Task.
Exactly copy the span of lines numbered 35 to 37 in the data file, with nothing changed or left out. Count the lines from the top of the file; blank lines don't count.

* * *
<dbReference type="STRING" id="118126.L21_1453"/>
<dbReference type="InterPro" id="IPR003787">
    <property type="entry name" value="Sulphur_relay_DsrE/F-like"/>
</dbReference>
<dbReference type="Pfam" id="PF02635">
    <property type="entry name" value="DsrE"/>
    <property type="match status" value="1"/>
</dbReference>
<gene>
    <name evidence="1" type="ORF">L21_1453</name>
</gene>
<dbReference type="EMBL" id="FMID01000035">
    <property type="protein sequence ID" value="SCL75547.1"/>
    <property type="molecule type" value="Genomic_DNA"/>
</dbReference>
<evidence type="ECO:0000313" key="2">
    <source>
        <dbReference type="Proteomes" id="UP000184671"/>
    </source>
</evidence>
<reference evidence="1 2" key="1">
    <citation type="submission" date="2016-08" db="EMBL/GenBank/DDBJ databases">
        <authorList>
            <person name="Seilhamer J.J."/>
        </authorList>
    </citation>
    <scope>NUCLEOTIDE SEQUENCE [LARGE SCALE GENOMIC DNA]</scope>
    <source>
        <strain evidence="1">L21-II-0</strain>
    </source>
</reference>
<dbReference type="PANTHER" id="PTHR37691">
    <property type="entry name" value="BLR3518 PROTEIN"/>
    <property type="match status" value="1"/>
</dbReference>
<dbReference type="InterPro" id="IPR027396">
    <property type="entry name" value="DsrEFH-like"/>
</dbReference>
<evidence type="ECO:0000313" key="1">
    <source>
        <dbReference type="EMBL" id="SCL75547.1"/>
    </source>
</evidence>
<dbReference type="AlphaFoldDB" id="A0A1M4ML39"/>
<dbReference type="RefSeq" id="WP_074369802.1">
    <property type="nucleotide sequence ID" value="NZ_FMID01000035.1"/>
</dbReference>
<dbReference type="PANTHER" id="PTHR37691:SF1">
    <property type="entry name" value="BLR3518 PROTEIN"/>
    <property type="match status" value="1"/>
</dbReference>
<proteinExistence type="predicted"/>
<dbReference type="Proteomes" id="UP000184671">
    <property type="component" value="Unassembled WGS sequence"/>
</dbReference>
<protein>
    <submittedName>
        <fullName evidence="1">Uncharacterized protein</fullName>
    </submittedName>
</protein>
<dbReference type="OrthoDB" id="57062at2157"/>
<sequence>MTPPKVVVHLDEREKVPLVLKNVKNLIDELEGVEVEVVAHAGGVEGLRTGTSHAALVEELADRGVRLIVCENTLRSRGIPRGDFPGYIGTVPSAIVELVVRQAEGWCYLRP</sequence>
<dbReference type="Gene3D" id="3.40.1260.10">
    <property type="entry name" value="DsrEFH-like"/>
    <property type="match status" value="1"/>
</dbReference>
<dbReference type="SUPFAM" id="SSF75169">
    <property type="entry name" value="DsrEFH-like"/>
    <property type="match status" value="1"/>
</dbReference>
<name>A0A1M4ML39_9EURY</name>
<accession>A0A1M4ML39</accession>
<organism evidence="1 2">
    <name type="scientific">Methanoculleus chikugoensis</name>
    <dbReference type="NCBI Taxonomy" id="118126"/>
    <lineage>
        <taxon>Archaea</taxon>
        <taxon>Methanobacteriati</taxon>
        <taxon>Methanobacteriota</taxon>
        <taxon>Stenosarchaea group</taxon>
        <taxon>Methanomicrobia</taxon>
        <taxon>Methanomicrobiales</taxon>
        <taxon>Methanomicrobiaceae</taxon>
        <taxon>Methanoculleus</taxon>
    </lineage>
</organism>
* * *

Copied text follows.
</dbReference>
<dbReference type="InterPro" id="IPR027396">
    <property type="entry name" value="DsrEFH-like"/>